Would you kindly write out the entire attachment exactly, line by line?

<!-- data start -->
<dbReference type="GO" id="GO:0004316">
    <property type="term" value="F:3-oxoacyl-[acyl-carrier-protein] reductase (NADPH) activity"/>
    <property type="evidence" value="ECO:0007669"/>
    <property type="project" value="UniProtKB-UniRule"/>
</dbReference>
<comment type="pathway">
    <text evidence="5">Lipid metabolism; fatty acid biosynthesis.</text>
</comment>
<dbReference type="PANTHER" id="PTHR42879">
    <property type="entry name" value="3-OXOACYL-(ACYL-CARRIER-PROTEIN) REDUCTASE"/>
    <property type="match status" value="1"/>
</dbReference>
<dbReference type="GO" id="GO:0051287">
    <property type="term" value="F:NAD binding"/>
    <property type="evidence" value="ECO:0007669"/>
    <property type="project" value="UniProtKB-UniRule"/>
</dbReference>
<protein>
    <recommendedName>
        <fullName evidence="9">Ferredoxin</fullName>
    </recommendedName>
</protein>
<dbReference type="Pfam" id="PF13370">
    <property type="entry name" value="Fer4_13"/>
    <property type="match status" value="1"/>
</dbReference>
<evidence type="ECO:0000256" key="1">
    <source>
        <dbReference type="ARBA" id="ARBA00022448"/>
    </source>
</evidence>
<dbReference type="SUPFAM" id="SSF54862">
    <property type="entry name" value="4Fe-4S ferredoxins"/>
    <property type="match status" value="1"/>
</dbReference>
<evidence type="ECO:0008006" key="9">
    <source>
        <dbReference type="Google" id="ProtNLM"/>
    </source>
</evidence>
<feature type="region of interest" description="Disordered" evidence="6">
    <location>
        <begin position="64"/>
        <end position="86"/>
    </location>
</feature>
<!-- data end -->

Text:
<dbReference type="GO" id="GO:0004316">
    <property type="term" value="F:3-oxoacyl-[acyl-carrier-protein] reductase (NADPH) activity"/>
    <property type="evidence" value="ECO:0007669"/>
    <property type="project" value="UniProtKB-UniRule"/>
</dbReference>
<comment type="pathway">
    <text evidence="5">Lipid metabolism; fatty acid biosynthesis.</text>
</comment>
<dbReference type="PANTHER" id="PTHR42879">
    <property type="entry name" value="3-OXOACYL-(ACYL-CARRIER-PROTEIN) REDUCTASE"/>
    <property type="match status" value="1"/>
</dbReference>
<dbReference type="GO" id="GO:0051287">
    <property type="term" value="F:NAD binding"/>
    <property type="evidence" value="ECO:0007669"/>
    <property type="project" value="UniProtKB-UniRule"/>
</dbReference>
<protein>
    <recommendedName>
        <fullName evidence="9">Ferredoxin</fullName>
    </recommendedName>
</protein>
<dbReference type="Pfam" id="PF13370">
    <property type="entry name" value="Fer4_13"/>
    <property type="match status" value="1"/>
</dbReference>
<evidence type="ECO:0000256" key="1">
    <source>
        <dbReference type="ARBA" id="ARBA00022448"/>
    </source>
</evidence>
<dbReference type="SUPFAM" id="SSF54862">
    <property type="entry name" value="4Fe-4S ferredoxins"/>
    <property type="match status" value="1"/>
</dbReference>
<evidence type="ECO:0008006" key="9">
    <source>
        <dbReference type="Google" id="ProtNLM"/>
    </source>
</evidence>
<feature type="region of interest" description="Disordered" evidence="6">
    <location>
        <begin position="64"/>
        <end position="86"/>
    </location>
</feature>